Saturday, July 06, 2019

A collection of #HNS2019 links - summaries of the latest Historical Novel Society conference

As I mentioned last week, I recently returned from a two-for-one conference trip that saw my two worlds colliding (or at least coming closer together).  National Harbor, Maryland, the site of the 8th Historical Novel Society North American conference, and Washington, DC, where ALA Annual was held, are about 15 miles apart, so I went to first one, then the tail end of the other.

The conference had about 420 people attend, which was great to see.  Having co-founded the North American conferences along with Ann Chamberlin (and marketing coordinator Claire Morris) back in 2005, when we had half as many participants, I enjoy seeing how the conferences have grown and expanded since then. There were a plethora of panels to choose from, two wonderful keynote speakers in Dolen Perkins-Valdez and Jeff Shaara, a massive afternoon book signing, and cocktail parties that let me catch up with old friends and meet people I'd been in contact with only on social media or email. Based on the attendee list, there were many people I never saw; the hotel, the Gaylord, was enormous.  My friend Alana White and I co-presented a session on research for historical novelists that was scheduled as a small group Koffee Klatch session, but we had almost 70 people show up and stay for the full hour, sitting or standing.  Not bad at all!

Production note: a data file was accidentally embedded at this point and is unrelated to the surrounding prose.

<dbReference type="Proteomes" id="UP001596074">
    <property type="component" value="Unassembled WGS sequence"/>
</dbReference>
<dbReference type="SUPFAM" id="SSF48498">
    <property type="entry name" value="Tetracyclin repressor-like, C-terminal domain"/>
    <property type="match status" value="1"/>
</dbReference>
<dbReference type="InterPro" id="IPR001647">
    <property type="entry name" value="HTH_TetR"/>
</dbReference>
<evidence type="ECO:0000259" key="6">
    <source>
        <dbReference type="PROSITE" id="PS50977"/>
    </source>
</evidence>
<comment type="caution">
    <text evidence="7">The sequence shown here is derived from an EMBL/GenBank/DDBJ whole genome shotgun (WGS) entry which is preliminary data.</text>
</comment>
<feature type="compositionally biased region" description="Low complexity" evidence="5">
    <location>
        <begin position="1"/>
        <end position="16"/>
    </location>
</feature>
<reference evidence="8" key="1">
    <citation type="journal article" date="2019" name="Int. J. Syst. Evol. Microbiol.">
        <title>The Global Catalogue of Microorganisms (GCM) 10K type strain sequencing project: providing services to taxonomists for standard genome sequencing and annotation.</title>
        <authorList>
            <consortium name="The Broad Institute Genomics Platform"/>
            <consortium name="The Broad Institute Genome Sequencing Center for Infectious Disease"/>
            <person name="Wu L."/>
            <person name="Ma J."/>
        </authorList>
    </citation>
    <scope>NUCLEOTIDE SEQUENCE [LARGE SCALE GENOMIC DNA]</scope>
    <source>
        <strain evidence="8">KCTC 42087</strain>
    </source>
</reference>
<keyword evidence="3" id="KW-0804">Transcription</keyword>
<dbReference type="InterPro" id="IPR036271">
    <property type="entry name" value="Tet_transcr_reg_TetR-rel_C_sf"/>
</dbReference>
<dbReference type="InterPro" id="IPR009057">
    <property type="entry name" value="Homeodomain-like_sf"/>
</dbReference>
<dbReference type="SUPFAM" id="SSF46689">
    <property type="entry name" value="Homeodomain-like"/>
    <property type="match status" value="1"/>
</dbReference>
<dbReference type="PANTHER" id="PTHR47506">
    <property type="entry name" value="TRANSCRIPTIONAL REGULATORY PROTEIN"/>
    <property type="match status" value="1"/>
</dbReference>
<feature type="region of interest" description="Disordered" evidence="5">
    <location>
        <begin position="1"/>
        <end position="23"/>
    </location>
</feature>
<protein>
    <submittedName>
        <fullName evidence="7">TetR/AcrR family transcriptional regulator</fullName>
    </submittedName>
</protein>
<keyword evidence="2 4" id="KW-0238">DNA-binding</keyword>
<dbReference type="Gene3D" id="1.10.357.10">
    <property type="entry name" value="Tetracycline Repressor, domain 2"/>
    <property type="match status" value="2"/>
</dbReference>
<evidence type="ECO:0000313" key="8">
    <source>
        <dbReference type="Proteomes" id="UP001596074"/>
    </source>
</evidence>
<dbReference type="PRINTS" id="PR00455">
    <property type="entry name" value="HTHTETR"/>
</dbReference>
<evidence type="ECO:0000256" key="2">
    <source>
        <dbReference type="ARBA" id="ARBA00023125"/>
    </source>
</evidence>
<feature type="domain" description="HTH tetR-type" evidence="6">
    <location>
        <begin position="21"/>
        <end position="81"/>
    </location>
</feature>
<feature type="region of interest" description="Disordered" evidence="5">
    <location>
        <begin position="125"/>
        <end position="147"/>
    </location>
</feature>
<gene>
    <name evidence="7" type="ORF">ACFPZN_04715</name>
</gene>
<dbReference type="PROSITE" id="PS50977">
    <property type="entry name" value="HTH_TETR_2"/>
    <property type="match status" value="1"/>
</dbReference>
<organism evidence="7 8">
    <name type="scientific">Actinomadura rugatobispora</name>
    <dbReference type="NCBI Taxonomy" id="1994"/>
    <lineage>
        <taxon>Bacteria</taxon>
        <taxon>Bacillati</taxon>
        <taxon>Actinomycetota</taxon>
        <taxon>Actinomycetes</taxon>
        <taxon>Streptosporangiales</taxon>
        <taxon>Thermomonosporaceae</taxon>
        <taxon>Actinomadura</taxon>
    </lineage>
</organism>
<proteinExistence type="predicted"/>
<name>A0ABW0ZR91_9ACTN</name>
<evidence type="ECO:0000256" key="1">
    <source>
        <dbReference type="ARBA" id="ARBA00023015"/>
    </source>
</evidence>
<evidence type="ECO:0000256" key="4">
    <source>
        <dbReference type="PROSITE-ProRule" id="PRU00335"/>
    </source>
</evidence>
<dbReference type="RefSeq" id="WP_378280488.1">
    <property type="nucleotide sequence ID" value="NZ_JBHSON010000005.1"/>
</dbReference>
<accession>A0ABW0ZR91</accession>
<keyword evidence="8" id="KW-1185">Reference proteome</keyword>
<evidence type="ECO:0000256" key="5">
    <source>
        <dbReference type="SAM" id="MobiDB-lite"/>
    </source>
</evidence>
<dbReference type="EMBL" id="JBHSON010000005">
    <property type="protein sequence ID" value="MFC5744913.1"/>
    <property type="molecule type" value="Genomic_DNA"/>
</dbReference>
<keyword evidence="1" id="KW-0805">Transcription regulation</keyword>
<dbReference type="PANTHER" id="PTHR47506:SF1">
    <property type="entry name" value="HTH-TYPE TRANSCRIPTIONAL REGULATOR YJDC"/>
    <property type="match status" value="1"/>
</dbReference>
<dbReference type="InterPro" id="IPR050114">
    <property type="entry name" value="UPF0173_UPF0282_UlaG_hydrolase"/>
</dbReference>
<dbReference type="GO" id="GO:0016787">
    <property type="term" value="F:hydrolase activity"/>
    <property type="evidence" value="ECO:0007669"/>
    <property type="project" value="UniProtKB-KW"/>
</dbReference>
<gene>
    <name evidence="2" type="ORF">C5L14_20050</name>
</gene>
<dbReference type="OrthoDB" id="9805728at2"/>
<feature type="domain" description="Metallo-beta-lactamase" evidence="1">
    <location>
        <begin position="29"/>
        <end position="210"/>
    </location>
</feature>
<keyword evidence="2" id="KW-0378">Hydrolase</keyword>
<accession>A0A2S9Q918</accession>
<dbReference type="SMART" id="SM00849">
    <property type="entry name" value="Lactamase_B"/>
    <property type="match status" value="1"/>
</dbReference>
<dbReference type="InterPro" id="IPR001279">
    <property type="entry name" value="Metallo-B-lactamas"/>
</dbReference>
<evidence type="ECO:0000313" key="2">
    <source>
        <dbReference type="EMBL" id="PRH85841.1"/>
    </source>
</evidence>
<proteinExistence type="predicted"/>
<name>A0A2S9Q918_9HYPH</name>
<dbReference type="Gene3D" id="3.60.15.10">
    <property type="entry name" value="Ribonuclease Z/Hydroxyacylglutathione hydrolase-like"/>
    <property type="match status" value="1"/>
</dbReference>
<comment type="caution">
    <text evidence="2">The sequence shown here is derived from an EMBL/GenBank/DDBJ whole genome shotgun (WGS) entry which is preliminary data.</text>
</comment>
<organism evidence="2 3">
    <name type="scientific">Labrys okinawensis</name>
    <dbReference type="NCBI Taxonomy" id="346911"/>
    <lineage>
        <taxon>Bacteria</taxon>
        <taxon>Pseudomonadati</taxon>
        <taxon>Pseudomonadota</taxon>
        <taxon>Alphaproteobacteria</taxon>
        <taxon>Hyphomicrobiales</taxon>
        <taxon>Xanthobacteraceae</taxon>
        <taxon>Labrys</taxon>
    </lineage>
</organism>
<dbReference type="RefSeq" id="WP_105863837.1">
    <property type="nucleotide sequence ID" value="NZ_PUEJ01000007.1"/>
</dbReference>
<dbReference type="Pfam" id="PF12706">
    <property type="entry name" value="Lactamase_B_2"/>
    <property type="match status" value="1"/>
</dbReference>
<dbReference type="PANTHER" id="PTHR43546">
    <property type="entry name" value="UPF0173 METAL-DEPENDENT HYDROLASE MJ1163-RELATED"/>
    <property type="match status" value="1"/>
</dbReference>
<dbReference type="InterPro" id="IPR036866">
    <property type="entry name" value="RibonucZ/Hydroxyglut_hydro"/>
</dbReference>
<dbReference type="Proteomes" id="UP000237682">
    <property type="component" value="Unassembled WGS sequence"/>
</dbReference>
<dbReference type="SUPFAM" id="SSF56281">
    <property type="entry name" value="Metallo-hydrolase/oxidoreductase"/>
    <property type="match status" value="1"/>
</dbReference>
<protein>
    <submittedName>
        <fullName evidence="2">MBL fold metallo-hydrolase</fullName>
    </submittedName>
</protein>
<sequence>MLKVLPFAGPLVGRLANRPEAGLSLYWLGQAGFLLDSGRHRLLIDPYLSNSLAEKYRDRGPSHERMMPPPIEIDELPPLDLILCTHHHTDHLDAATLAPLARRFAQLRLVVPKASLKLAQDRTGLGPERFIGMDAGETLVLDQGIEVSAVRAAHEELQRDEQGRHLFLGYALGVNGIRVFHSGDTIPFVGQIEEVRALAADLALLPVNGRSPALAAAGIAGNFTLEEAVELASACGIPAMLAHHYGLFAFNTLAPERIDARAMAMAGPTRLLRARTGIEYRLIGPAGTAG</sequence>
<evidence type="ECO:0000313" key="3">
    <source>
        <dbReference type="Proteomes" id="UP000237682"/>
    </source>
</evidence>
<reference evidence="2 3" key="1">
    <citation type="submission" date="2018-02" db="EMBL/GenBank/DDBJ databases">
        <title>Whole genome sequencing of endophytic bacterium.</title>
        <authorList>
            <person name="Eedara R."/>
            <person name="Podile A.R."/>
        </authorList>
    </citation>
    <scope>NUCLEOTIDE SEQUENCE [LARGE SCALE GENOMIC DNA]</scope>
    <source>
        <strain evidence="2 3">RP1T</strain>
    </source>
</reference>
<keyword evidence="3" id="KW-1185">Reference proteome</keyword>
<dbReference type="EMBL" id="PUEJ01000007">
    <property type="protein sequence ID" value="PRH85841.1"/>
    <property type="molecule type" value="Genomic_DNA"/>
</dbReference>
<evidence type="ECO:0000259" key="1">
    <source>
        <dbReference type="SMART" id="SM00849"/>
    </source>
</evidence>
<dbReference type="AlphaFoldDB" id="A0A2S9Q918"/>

Although I didn't end up taking detailed notes, some of my fellow #HNS2019 attendees fortunately did.

At A Writer of History, M. K. (Mary) Tod summarizes the panel The State of Historical Fiction, in which the conference's participating editors and agents discussed the current picture and future of the genre. Two takeaways: publishers are on the lookout for unique takes on WWII and diverse perspectives on historical times.

Mary also provides an overview of Tips on Writing a Series, with panelists Donna Russo Morin, Nancy Bilyeau, Patricia Bracewell, and Anne Easter Smith.

Novelist J. D. Davies attended the conference while visiting America for the first time.

Betty Bolte wrote about the top 5 lessons she learned from #hns2019.

The latest of Kate Quinn's conference recaps, which are always entertaining to read.

Highlights of the conference from debut novelist Kip Wilson, author of White Rose.

More highlights from the Secret Victorianist, aka novelist Finola Austin, whose upcoming novel Bronte's Mistress will be one to watch for.

Janna Noelle has some tips on getting the most out of a writers' conference such as HNS.

Liza Nash Taylor's experiences at the HNS conference and the Nantucket Book Festival. She spoke about women's fashion in history.

A newspaper writeup from the Prince George's Sentinel that focuses on the readers' festival.

And here's my book pile from the ALA exhibit hall.  Some of these will be offered for review for the Historical Novels Review, while others I'll be keeping for readers' advisory or review purposes later this year.


  1. Thank you for a great post, and also for the mention.

    1. Thanks for your comments about the post! Unfortunately your name didn't come through (probably Blogger's fault),but I enjoyed reading all of the writeups.

  2. Blogger/google is indeed doing a weird thing...but I wanted to say I'm always glad of a round-up from Sarah, when I can't get out to the conference. Great job, and feeds my hope for next time!

    1. Hope you can attend next time, too, Margaret!

  3. Thanks for sharing this -- I am so disappointed I missed HNS and I'm going to renew, I think, so I can get back to reviewing for the mag. I'm feeling so disconnected with the community!

    1. That's great, let me know anytime if you'd like to get back on the reviewer list!